• Category Archives Smartphones
  • I think not (or: Desperate times….)!

    It is no secret that I am generally not a great fan of Microsoft.  There used to be two exceptions to this:

    1. Microsoft Flight Simulator
    2. Windows CE

    Yes that’s right – Windows CE.  I actually bought one of these little beauties just when it came out:

    wpid-IMG_20130501_102925.JPG

     

    And that was quite an awesome little device.  Later when HP moved into Mobile phones, based on what had then became known as Windows Mobile, I also bought one of those.

    The problem with these devices was not the hardware, nor was it the Windows operating system.  The problem was in each case that Microsoft made an operating system, sold the device and then promptly moved on to something else.  As a customer or user of these devices you never had the feeling that Microsoft was interesting in driving the product experience forward.  And that is precisely why I, when Nokia announced they were going with Windows on their phones, went out and bought myself an Android phone.  And I haven’t looked back since.

    A few days ago, Microsoft came with a bit of a surprise announcement – an Android Application.  Yes that is right – Microsoft actually went ahead and created an Android Application – known as Switch to Windows Phone, and they made the application available in Google’s application store – Google Play.

    According to the description, the purpose of this application is to aid the move to Windows Phone:

    Are you thinking about switching to Windows Phone and want a convenient way to migrate your app experiences over? Look no further, Windows Phone has an app for that!

    Use Switch to Windows Phone to see how many of your Android apps are available on Windows Phone. Just run Switch to Windows Phone on your Android, and this app will check to see if your installed apps are available in the Windows Phone Store. It’s that easy.

    Then (if you choose) Switch to Windows Phone can save your results so you can retrieve them later on your new Windows Phone and install the apps. You don’t need to remember every app you had on your Android, and you download only the apps you want.

    Features:

    • Scan the installed apps on your phone
    • Find the Windows Phone equivalents
    • Save the personalized match results to retrieve later on your Windows Phone

    I am fairly happy with Android at the moment, so it is not as if I plan to switch to a Windows Phone, but still – I am a curious sort of person, so I did want to check this out.  Unfortunately:

    windows phone

     

    A few of these devices are no-name Chinese tablets, but my primary phone at the moment is a Samsung Galaxy S2, and that is still a fairly common phone (reaching it’s end of life, which is exactly when someone might consider buying a new phone).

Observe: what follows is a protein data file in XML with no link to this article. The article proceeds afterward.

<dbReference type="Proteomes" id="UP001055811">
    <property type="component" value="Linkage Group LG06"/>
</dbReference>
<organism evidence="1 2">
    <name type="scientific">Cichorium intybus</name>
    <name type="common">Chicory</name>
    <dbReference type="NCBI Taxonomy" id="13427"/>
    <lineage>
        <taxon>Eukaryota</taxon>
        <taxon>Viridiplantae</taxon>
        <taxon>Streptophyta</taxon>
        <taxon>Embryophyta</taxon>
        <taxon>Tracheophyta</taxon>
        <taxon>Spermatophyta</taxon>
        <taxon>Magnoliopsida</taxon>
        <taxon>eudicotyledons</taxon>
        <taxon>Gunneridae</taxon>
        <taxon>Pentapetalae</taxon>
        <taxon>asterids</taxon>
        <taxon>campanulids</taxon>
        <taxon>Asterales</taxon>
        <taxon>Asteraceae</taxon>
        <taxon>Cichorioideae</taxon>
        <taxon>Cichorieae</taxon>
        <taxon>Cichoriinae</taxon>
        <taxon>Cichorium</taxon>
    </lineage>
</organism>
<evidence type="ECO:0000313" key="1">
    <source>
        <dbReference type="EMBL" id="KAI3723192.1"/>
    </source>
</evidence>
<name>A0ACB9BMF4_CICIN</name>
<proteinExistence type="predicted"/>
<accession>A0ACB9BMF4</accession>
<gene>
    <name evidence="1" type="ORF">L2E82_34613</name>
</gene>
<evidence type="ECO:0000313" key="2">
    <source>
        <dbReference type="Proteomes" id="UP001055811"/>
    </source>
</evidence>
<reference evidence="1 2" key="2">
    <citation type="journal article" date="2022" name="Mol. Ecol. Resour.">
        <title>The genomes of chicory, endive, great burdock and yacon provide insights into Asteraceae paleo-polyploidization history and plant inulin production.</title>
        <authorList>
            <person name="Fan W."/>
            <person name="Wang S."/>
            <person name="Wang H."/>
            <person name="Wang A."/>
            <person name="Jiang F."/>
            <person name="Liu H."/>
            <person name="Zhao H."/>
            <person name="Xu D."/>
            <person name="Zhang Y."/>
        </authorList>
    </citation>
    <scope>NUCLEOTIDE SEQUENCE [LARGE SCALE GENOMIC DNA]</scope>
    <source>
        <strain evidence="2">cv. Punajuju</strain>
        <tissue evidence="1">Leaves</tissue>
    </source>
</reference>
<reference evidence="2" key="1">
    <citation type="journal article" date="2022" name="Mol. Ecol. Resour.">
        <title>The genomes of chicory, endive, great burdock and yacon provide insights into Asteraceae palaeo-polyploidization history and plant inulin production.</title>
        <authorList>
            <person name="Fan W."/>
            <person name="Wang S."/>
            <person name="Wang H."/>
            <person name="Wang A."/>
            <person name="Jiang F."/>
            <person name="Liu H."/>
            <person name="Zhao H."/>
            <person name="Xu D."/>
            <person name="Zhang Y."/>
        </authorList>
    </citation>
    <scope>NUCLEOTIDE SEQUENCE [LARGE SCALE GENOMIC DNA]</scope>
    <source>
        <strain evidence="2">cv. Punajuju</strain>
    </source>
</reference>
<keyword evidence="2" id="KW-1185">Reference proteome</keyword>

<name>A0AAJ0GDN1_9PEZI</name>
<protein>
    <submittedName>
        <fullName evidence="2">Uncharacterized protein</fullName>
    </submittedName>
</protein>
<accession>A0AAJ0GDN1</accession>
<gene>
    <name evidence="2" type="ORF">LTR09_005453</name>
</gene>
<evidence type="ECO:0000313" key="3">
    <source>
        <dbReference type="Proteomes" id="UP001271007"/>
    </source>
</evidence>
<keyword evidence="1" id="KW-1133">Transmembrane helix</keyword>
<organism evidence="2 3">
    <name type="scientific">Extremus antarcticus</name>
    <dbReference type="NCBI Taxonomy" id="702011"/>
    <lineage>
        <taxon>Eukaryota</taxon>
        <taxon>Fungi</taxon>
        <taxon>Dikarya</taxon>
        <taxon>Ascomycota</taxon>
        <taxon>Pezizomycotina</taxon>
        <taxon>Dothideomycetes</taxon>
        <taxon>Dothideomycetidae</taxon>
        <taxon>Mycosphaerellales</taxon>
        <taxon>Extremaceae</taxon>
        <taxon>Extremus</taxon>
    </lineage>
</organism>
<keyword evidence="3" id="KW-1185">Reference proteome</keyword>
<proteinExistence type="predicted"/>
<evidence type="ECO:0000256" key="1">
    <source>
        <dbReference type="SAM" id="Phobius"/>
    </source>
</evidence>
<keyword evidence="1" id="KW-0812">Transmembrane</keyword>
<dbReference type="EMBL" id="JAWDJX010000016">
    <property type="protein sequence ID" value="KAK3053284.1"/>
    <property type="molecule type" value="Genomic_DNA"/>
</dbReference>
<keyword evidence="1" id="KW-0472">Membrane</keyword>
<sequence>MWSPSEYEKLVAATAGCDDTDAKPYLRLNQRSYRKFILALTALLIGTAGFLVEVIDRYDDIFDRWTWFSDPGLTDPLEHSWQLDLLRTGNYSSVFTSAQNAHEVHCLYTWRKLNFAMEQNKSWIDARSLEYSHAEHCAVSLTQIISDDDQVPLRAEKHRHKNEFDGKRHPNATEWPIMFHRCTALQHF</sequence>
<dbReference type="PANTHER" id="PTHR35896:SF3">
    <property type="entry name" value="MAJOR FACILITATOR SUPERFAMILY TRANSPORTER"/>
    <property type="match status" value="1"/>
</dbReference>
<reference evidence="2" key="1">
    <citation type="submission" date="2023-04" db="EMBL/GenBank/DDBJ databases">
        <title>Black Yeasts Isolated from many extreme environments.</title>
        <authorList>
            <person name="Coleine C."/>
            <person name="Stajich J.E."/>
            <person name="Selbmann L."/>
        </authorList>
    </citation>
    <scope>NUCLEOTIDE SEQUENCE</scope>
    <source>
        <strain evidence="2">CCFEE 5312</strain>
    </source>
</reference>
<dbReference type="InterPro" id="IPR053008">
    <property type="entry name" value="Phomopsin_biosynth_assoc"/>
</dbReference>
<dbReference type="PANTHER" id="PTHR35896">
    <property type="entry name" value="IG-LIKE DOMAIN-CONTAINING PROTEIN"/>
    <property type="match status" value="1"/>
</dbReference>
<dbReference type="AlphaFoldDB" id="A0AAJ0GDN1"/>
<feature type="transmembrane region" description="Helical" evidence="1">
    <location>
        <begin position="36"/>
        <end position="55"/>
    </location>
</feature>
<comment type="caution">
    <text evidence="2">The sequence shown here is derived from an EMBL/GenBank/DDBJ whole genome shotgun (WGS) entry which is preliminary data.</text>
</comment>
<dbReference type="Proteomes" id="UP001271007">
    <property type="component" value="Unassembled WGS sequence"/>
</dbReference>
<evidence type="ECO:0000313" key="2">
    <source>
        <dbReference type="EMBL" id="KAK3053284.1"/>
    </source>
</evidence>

Needless to say I am not impressed, and it would appear I am not alone:

    windows phone1

     

    So, do I consider switching to Windows Phone?  Nah, I think I’ll stick with Android.



  • Quit Wasting my Time Facebook

    As if Facebook wasn’t already a massive waste of time it would appear that they – with their new Facebook Home application for Android – want to reach new heights.

    I have absolutely no doubt that I will dislike Facebook Home.  I like my Android phone just as it is and I have put in quite an effort to tweak the thing just as I like it.  Apparently Facebook Home is essentially a replacement Android Launcher where Facebook itself become the center of the phone GUI, with the ability to launch external applications too.  At launch it appeared that I wouldn’t have to worry if I liked Facebook Home or not since they only made it available for a select few Android phones (none of which I own).  Because of this very limited availability I was much surprised when the notice the following on Google play:

    Facebook Home - Google Play

    I currently have 5 different Android devices registered: A Samsung Galaxy S II, a Samsung Galaxy, a Barnes & Noble Nook Color and a couple of Chinese no-name tablets.  The device listed as compatible was no other than the oldest of the lot – the Barnes & Noble Nook Color.  I went on to click Install and it happily installed itself on my Nook.

    The Nook is essentially an E-book reader but I also own a couple of Kindles and therefore these days the Nook is mostly used for playing games.  I therefor did not really have Facebook installed on it, so I went ahead and installed that too.  All in all quite a massive download and all that on a rather marginal Wifi connection – so it definitely took a while.  I went through logging into Facebook and finally I felt ready to launch Facebook Home.  This was the result:

    Facebook Home - No Go

    Let’s see that again:

    Facebook Home - No Go - Cropped

    Excuse me!  That is a bit like saying, “Thank you for spending time and energy (and possibly money) to check out our product, now piss off!”. If Facebook’s application is not able to run on my device, why in the name of all that is holy do you state that it is compatible in the first place.  

    Facebook Home Compatible

    You just wanted about half an hour of my life!

    The rating is interesting:

    Facebook Home Rating

    It would appear that I am not the only one that is utterly disappointed by Facebook Home.  I think they need to rename it Facebook Away.